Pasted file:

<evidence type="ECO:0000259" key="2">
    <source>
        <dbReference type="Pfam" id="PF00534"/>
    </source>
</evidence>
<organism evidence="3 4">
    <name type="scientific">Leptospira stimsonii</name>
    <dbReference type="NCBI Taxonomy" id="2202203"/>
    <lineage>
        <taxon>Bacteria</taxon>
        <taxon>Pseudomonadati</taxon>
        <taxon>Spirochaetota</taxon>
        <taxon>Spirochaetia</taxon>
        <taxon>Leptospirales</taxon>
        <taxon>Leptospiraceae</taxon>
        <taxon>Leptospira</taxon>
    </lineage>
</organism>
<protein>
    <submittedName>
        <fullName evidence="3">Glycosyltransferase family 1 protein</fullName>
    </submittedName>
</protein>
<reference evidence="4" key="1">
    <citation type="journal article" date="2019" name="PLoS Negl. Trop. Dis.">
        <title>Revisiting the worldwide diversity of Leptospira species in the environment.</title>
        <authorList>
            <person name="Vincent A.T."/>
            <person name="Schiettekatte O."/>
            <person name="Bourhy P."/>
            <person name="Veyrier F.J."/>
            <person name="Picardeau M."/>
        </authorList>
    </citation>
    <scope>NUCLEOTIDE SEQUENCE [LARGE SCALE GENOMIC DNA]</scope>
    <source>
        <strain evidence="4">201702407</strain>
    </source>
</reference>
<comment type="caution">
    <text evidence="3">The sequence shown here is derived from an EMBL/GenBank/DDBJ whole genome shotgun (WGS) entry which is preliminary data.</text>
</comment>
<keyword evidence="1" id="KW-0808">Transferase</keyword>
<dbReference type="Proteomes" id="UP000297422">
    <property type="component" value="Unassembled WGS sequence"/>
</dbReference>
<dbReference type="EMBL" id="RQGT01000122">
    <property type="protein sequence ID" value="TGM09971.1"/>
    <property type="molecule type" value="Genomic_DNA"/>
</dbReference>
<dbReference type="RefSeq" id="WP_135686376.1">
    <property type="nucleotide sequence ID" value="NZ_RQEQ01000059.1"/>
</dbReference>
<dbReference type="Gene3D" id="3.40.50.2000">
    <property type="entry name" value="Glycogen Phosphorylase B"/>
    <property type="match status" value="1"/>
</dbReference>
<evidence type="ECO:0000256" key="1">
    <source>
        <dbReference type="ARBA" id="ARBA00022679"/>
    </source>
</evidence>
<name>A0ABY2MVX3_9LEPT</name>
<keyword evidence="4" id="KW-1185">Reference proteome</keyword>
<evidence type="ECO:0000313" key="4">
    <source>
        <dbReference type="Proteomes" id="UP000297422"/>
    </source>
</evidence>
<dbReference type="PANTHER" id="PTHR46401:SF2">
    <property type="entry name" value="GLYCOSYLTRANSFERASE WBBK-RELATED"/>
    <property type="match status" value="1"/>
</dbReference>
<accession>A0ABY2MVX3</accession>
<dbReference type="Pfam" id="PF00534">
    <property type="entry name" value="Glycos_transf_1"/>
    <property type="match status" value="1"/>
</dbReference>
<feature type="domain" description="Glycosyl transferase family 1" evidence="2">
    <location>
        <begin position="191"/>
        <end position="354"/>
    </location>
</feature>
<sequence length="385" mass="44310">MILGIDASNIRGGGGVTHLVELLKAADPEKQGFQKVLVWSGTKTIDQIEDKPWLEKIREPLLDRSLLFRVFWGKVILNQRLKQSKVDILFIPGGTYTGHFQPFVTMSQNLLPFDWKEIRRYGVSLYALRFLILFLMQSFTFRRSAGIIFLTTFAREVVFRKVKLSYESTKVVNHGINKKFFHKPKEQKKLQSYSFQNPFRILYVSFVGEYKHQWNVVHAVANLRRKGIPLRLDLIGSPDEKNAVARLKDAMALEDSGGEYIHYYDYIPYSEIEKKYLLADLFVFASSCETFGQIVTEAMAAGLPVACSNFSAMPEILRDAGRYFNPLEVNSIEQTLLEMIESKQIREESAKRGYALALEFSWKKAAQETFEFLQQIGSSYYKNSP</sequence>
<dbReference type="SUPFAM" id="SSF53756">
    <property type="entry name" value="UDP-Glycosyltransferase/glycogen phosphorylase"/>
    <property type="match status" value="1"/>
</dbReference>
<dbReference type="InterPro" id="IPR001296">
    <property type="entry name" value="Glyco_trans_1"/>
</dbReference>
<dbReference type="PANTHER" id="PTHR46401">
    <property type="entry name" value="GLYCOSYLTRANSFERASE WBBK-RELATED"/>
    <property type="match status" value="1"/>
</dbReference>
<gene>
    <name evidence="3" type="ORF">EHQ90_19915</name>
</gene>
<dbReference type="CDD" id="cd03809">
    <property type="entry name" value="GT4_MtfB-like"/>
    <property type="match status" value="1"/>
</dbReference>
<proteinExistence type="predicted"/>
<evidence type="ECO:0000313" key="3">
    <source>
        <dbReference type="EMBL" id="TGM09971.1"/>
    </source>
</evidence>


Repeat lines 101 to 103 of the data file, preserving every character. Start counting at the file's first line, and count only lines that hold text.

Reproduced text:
    <property type="entry name" value="GT4_MtfB-like"/>
    <property type="match status" value="1"/>
</dbReference>